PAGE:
Well, the "Suckers Rally" in the housing market continues. I suppose if this goes on much longer I'll have to admit that I am the Sucker. Some contrarian investors have made good money on this rally over the past few months. While low interest rates can't hurt, nearly every statistic out there screams to me that we haven't seen the worst yet in this sector, so I'm going to sit this move out. 

Finally, let's look at the ever-steepening inverted yield curve below. The Fed Funds lending rate is still 5.25%. 6-month t-bills yields 5.12% (down from 5.15% last month), 2-year Treasuries yield a lower 4.67%, 10-year Treasuries yield 4.50% and the 30-year Treasury yields 4.60%. The longer the inversion lasts, and the wider the spread between short and long rates, the greater the likelihood that we will have a recession by the first quarter of next year.

Tax Changes That Affect IRA's

This month I am excerpting an article by Ed Slott, CPA. Ed is a nationally recognized expert in IRA's. I'm sure that many of you will be able to benefit by the current and forthcoming changes to tax law described below by Ed.

The Tax Increase Prevention and Reconciliation Act (TIPRA) was signed into law by President Bush on May 17, 2006. To raise revenue, TIPRA eliminates the eligibility rules for Roth IRA conversions. But this provision is not effective until 2010. Currently, a taxpayer with modified adjusted gross income over $100,000 is not eligible to convert to a Roth IRA. Those restrictions disappear as of Jan. 1, 2010, allowing anyone with an IRA to convert it to a Roth.

Under current law, the conversion income would be taxed in the year of conversion. For conversions done in 2010, the taxes can be spread ratably over two years and included in income for 2011 and 2012. It's like getting an interest-free loan (for 2010) to build a tax-free savings account.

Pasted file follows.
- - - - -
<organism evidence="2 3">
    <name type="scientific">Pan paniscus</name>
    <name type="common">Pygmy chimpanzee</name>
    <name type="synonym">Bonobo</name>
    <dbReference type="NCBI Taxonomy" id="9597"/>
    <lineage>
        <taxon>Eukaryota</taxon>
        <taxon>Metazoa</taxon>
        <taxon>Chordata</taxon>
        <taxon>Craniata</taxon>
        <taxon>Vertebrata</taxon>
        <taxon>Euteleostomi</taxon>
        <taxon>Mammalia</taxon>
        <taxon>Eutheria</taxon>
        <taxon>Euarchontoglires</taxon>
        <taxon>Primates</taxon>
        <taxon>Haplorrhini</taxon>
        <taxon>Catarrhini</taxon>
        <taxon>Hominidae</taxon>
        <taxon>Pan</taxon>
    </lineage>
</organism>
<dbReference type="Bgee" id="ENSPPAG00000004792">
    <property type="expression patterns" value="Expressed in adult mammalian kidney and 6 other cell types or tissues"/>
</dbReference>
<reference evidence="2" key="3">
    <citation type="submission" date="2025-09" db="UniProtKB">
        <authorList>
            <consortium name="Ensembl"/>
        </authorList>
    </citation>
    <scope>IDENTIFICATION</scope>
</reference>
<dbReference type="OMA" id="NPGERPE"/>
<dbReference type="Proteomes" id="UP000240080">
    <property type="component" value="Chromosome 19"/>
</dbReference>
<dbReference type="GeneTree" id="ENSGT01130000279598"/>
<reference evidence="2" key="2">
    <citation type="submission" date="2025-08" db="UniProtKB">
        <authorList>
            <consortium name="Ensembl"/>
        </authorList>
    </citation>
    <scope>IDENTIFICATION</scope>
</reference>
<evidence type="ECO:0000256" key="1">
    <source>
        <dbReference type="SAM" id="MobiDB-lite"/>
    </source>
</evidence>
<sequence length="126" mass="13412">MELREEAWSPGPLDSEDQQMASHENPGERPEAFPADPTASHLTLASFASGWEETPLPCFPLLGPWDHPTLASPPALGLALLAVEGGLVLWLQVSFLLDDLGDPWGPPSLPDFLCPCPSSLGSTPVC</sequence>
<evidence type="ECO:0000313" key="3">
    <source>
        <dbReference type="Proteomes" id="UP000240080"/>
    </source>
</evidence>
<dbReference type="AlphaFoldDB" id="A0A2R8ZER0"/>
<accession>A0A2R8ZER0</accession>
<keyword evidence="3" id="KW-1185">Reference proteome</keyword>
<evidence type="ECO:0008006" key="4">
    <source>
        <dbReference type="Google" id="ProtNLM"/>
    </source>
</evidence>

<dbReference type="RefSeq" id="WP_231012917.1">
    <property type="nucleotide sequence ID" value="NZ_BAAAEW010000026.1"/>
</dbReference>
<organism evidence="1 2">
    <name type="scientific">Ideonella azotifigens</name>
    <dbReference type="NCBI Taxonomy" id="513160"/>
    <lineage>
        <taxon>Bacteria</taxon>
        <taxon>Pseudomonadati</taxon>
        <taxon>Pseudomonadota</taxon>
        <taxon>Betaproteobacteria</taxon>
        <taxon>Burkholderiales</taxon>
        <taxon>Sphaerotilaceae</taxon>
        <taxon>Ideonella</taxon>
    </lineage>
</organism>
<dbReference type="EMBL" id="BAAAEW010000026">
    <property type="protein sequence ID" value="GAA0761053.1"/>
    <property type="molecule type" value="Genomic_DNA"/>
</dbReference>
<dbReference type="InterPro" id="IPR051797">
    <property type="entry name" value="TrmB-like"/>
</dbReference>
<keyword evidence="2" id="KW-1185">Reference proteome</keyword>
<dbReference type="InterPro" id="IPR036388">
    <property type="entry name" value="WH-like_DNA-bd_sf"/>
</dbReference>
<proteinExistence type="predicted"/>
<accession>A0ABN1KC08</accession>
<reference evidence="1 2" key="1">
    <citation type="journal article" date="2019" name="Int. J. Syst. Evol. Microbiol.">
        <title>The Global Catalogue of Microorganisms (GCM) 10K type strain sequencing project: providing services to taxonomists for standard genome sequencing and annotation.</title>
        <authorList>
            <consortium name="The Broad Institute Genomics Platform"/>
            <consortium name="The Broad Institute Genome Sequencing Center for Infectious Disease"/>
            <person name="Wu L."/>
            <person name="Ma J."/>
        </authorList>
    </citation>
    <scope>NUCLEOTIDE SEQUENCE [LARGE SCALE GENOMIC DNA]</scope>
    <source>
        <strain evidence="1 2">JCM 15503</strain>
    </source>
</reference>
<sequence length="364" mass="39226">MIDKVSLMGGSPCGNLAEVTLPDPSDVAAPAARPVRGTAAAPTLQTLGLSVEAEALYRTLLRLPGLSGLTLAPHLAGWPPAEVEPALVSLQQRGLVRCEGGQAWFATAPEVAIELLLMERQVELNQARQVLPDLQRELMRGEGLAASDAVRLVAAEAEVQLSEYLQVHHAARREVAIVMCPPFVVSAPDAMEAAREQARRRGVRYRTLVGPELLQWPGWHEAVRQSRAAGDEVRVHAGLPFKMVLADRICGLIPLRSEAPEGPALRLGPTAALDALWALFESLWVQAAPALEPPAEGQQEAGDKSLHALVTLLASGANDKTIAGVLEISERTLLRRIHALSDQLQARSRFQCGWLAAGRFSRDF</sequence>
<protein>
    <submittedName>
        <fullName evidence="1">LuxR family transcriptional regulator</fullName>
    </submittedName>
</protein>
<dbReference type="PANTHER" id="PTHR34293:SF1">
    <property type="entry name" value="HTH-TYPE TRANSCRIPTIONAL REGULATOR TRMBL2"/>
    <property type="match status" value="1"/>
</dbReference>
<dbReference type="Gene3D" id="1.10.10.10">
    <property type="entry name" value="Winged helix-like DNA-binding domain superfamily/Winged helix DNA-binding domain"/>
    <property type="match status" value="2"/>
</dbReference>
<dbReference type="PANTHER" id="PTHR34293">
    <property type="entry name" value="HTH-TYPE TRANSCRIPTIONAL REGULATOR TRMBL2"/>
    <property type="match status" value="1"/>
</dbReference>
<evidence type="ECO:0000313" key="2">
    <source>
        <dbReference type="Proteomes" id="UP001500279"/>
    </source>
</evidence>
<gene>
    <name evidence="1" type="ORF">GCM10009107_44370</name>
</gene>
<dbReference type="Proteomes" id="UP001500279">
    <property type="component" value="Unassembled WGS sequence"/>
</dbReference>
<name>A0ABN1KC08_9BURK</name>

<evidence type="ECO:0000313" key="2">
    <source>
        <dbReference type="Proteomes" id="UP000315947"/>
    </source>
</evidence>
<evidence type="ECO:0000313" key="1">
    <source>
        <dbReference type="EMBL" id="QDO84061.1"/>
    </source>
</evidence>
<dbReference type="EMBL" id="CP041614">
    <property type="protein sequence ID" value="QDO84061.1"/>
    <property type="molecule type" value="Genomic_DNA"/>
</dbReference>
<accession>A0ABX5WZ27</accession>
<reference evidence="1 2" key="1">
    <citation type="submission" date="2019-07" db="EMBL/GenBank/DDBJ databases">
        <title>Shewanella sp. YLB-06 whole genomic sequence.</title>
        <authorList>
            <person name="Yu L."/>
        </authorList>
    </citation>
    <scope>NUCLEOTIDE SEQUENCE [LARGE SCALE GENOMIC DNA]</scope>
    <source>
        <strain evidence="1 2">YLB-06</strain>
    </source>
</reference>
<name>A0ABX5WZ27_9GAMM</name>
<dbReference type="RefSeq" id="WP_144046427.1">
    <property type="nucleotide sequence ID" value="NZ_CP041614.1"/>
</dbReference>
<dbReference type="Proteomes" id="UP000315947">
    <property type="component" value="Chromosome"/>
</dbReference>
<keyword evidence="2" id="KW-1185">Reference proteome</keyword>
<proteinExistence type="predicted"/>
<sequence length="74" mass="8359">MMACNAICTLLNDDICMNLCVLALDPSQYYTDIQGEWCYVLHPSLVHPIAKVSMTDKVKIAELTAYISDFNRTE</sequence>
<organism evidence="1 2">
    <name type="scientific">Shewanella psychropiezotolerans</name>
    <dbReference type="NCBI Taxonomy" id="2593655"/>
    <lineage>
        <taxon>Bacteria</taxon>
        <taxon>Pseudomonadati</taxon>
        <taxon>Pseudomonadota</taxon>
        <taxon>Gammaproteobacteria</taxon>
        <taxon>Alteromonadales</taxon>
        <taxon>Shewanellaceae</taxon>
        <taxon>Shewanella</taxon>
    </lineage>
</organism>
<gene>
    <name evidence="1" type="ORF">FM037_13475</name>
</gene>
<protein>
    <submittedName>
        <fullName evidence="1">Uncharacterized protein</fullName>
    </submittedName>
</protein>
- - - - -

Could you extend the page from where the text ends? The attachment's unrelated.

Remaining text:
All other rules regarding distributions and taxation remain unchanged. So what are some new strategies in light of the new laws?

Maximize IRA contributions

If you are not currently eligible to make Roth contributions or conversions now, but want to have a Roth account, start maximizing IRA contributions this year. Stuff as much money as you can into traditional, SEP and SIMPLE IRA's, all of which can be converted in 2010, regardless of income.

As much as I dislike nondeductible IRA's because of Form 8606 reporting, I would recommend them now if the intention is to convert those funds to Roth IRA's in 2010. The more money you have in traditional IRA's (deductible or nondeductible) the more you can convert in 2010.

Maximize company plan contributions

If you will have the ability to roll a distribution from an employer plan to an IRA in 2010 and then convert it to a Roth, you should maximize contributions to the plan.

Convert in 2010

If you were thinking about doing a large Roth conversion now, consider waiting until 2010 to do it so you can spread the tax bite over two years instead of paying it all at once. The tax-free earnings you have in the Roth during that time could cover a chunk of the tax bill. If you are planning on converting in 2010, you have six years (2006 - 2011) to accumulate the funds necessary to pay the income taxes on the conversion.